An international poetry book review series
Series Editor:: Aryanil Mukherjee

The Grimoire of Grimalkin

Sascha Aurora Akhtar

William Allegrezza

      If you like Deleuze and Guttari’s rhizomes, medieval European divination/magic, obscure literary references, linguistic mayhem, and poetry, then Sascha Aurora Akhtar’s The Grimoire of Grimalkin is the book for you. In the best sense, the book leads the reader on a wild ride along language’s edges. The title, perhaps, prepares us for this ride, for after all, a grimoire is a medieval book of magic, one that often tells how to conjure demonic figures. As its word roots suggest, a grimoire is a grammar of magic. Taken in this view, Akhtar’s book either conjures some force through obscure language or provides us with a structure for understanding alternate worldviews. Add in Grimalkin, and we see this alternate worldview will be something demonic, perhaps underground, for while Grimalkin might best be remembered by modern readers as the cat from Shakespeare’s Macbeth, the grimalkin has a longer history tied into being known as a devil cat (grimalkin literally mean gray demon). The title alone prepares us for an unusual poetry collection, and the rest of the book does not fail to match up.

      This collection purposefully tries to confound meaning as understood through language, and that makes reviewing it difficult. Ahktar takes familiar language and puts it in interesting new contexts, pushing the reader to question whether or not she has a meaning in mind for the text, whether or not any texts have meaning, whether or not the text works on radiating vectors and allusions that need to be deciphered, or whether or not the reader is just supposed to listen to the sounds evoked. Whatever the reader decides, it’s clear that Akhtar has a sharp grasp of language and linguistic play, for at times she leads us through one line only to push us into a completely different line, and at other times she throws sound at us. Take, for example, these two selections, one from “Enueg” and one from “Foul Play”:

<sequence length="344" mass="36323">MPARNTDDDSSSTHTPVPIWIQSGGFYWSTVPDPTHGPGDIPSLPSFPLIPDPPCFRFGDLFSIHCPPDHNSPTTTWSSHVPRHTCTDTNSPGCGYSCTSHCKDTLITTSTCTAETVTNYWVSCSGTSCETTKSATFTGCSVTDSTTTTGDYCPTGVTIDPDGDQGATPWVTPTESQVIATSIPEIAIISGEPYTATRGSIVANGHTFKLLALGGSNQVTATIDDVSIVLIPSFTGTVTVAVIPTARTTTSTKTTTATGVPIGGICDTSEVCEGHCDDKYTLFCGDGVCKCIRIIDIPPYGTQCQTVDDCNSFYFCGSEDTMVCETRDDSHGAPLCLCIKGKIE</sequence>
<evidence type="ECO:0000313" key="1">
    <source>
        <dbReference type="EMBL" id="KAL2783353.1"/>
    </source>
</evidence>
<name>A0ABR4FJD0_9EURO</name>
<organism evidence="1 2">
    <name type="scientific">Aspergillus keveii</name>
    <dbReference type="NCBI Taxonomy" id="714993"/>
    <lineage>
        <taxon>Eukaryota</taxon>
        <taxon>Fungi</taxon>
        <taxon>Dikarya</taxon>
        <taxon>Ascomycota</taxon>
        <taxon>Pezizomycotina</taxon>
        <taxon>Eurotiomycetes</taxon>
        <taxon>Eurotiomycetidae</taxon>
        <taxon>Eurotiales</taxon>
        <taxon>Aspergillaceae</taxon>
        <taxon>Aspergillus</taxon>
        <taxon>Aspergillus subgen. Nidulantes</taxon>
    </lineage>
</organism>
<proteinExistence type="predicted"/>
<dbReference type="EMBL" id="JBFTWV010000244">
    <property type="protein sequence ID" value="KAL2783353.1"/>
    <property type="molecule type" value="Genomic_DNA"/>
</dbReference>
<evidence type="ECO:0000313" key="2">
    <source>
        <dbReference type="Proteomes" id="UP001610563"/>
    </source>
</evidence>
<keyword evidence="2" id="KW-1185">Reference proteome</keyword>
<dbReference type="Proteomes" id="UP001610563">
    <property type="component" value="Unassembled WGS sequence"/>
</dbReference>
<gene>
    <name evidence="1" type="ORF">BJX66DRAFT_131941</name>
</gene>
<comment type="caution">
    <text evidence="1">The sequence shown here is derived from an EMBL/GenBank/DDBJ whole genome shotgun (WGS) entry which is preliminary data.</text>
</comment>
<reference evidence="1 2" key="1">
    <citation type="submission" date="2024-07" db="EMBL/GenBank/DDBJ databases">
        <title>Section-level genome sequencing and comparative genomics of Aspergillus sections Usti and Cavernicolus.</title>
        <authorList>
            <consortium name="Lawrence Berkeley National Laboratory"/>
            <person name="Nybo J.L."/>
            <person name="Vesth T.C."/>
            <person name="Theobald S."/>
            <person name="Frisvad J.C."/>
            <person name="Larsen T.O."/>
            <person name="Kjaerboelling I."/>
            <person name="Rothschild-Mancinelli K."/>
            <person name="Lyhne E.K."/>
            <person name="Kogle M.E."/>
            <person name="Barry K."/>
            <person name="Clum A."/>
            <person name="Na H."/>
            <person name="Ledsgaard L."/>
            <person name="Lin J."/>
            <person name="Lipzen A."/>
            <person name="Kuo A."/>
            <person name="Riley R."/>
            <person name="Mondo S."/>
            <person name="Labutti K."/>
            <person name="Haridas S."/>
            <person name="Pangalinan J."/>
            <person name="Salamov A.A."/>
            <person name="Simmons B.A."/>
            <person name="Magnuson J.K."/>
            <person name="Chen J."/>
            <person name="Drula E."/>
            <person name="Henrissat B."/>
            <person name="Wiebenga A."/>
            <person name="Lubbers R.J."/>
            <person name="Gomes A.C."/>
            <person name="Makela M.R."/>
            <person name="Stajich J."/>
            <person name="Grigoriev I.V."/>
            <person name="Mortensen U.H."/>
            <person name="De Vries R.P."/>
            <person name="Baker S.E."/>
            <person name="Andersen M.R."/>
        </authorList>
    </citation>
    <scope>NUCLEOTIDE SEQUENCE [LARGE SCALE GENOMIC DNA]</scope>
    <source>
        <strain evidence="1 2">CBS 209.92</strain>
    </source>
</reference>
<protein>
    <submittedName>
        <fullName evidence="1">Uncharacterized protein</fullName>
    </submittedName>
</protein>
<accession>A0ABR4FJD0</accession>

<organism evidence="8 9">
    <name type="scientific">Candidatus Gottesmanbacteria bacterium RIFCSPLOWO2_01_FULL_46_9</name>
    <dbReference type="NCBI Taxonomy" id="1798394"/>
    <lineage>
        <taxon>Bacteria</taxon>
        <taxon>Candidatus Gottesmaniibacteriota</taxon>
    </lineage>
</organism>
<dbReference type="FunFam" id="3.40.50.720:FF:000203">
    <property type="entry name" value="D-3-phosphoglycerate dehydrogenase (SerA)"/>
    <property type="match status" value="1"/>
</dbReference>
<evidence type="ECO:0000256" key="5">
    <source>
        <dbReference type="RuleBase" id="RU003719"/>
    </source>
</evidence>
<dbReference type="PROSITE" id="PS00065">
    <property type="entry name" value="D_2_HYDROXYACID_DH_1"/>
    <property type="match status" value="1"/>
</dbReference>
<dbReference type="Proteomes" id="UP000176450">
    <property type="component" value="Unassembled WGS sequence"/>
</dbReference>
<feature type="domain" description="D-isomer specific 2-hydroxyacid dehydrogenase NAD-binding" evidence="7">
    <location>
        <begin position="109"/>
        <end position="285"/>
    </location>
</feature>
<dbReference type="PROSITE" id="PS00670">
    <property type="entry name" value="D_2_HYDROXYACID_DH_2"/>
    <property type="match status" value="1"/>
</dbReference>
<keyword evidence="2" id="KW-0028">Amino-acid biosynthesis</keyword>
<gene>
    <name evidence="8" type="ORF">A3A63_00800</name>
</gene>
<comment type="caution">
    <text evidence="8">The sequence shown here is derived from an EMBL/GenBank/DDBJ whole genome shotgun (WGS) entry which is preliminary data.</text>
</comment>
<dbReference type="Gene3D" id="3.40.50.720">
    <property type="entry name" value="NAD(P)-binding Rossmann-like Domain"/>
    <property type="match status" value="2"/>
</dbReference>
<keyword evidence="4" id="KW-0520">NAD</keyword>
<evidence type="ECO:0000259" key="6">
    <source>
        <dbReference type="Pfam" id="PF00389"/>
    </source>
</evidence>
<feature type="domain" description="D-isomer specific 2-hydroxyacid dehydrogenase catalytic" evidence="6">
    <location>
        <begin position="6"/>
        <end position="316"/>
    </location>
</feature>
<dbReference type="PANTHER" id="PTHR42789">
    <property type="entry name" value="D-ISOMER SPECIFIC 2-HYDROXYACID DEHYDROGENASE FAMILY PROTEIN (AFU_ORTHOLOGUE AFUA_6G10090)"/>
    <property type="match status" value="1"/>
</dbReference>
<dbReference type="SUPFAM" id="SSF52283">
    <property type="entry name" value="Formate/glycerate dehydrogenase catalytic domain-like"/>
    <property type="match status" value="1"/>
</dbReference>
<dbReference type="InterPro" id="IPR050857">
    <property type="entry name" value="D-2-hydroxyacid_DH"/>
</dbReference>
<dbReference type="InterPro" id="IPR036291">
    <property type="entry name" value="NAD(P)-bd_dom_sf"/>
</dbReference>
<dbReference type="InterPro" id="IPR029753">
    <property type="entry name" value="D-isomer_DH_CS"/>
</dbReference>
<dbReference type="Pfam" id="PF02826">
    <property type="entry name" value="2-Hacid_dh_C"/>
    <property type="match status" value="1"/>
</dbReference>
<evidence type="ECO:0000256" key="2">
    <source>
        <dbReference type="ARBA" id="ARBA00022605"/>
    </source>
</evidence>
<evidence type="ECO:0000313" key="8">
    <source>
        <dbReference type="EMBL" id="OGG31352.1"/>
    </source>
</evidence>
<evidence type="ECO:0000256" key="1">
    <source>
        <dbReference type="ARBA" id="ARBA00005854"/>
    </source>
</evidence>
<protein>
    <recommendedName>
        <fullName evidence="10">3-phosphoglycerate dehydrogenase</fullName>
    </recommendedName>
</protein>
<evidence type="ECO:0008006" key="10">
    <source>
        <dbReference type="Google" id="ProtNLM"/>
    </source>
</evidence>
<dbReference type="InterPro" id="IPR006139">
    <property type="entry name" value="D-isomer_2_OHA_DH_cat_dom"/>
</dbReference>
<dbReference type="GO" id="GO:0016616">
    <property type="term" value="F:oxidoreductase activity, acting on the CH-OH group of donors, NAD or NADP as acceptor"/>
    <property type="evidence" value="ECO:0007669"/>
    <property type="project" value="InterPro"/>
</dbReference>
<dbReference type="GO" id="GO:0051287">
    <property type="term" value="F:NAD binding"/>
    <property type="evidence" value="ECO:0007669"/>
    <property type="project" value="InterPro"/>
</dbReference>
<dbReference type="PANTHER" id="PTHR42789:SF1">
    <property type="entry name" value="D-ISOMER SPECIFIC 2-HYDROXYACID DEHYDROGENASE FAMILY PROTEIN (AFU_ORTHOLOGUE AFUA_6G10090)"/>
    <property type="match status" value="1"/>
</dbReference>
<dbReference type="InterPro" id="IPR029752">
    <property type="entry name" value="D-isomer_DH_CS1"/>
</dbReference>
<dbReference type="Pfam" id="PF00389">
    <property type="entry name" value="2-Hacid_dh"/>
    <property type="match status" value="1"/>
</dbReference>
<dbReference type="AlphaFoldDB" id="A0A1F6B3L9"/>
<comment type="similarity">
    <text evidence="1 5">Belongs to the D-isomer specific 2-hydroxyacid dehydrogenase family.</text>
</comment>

Nothing will happen
no one will frame it
for posterity, regress
a summons keen & crisp
to get your attention, fraternize
with the neighbors.


Sorry stitches saving nine & a half dames
& nits from a fate more dull than dire

Typical of many of the poems, the selection from “Enueg” starts off with what seems narrative but then quickly strays from it. It makes one reread to see if one has wandered off track or if one has misread/created in a search for meaning, and since its title is also a poetic form crafted by the troubadours, the reader is compelled to search for connections to other enuegs. Also typical, the selection from “Foul Play” is hard to comprehend in terms of meaning, but it’s full of sound, of s’s, n’s, d’s, a’s, of repeating sounds as in a song. With poems like this one, giving up on the search for meaning to listen to the language is easier. A reader can read for sound and brilliant language.

      The Grimoire of Grimalkin is filled with exciting combination of words and with a variety of language that makes it interesting to read. Akhtar is a poet with a wide range of poetic and historical knowledge, and she combines it well in this strange but fascinating book.

The Grimoire of Grimalkin. Sascha Aurora Akhtar.Cambridge: Salt, 2007.

William Allegrezza is a hiker, sailor, poet, teacher, and musician. He is a Ph.D. in Comparative Literature from LSU currently teaching at Indiana University Northwest. His main interests are contemporary poetry, especially the Language Poets and the experimental poetic tradition. Bill edits Moria Poetry, an experimental poetry e-zine. He is also the editor-in-chief of Cracked Slab Books. His poetry, essays and translations have appeared in literary journals published in many countries, including Australia, Italy, Czech Republic, Finland, Netherlands etc.


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